• 85K certificate: If Marriott continues to increase hotel award prices with abandon, then this criticism will be moot, but for now only the highest end properties cost 85K to 100K per night.  This means that many people doing ordinary travel will use their certificates for less than 85K value.  If you use your certificates at hotels that cost 60K points per night, then the value of an 85K cert over the old 50K cert is only 10K points.  It’s still unquestionably better, but my point is that it won’t always be used for 35K points more value.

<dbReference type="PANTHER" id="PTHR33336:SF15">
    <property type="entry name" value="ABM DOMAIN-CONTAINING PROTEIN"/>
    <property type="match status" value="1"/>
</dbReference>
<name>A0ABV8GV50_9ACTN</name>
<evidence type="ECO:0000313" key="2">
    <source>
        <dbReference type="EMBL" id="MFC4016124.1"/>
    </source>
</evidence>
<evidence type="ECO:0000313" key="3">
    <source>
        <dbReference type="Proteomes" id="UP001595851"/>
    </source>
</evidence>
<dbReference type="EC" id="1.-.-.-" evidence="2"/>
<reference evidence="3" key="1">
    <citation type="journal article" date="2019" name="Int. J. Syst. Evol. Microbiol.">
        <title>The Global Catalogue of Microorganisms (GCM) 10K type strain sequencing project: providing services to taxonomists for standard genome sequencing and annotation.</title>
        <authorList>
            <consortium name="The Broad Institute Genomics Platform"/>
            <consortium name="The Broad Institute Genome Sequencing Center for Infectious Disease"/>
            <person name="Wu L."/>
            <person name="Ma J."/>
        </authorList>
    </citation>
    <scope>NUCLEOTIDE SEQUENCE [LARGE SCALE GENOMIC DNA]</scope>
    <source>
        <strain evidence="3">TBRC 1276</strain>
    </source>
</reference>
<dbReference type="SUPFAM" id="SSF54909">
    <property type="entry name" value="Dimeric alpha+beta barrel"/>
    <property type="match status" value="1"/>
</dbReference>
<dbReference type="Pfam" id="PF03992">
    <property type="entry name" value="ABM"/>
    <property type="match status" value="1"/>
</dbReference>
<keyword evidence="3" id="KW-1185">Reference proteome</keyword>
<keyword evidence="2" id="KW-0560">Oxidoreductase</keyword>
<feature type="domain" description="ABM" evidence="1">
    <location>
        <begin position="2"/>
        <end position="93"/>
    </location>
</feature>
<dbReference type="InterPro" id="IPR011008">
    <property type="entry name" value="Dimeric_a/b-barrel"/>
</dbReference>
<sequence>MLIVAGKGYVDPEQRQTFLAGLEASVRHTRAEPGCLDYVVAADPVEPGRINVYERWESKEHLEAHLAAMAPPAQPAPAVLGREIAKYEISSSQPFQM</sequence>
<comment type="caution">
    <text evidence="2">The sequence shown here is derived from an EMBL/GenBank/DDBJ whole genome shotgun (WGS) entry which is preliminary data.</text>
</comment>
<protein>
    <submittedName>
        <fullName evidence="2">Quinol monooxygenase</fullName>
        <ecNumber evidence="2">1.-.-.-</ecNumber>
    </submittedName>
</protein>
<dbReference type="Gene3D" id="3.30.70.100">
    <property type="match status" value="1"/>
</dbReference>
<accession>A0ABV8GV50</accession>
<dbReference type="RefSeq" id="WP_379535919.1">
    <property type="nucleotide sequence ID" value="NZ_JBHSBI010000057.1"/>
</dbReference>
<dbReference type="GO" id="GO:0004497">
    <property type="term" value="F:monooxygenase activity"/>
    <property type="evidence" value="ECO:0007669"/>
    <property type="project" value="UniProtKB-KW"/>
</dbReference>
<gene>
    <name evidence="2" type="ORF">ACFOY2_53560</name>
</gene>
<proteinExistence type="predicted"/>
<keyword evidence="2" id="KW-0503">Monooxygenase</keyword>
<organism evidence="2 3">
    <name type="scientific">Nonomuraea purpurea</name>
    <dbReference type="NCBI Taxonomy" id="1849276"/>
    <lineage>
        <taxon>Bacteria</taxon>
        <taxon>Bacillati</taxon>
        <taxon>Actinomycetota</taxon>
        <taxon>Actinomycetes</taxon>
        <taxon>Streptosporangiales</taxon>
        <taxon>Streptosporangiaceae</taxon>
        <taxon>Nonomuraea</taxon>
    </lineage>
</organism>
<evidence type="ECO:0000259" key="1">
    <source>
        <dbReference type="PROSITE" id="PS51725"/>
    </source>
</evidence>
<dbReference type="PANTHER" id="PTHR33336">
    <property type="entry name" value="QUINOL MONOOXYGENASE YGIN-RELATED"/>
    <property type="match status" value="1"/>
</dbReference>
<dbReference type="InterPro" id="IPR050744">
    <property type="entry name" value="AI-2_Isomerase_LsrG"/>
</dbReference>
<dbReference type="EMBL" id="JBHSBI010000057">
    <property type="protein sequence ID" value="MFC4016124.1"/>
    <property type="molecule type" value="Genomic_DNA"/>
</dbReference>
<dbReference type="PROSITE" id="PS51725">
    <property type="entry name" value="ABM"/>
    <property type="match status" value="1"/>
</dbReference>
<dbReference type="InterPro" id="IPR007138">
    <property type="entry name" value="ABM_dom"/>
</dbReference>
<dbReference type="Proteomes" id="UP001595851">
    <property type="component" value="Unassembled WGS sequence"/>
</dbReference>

• 25 elite nights: The fact that this card offers 25 elite nights instead of 15 means that it will be easier to get to 50 elite nights in order to earn a Choice Benefit selection.  Unfortunately, the only 50 night selection that’s worth taking for most people is the 5 Suite Night Awards.  And even more unfortunately, it seems like most Marriott hotels don’t accept those awards.  For me, they often go unused.  The 25 nights is a bigger benefit for those who are working towards 75 night Titanium status.  In addition to getting more perks (like United Premier Silver status), at 75 nights you can choose a 40K free night award as your Choice Benefit.  For those seeking Titanium status, one way to play this is to select 5 elite nights as your 50 night Choice Benefit.  That way, if you also have a Marriott business card (which gives you an additional 15 nights), you’ll only need to stay 30 nights per year at Marriott hotels to get 75 night Titanium status.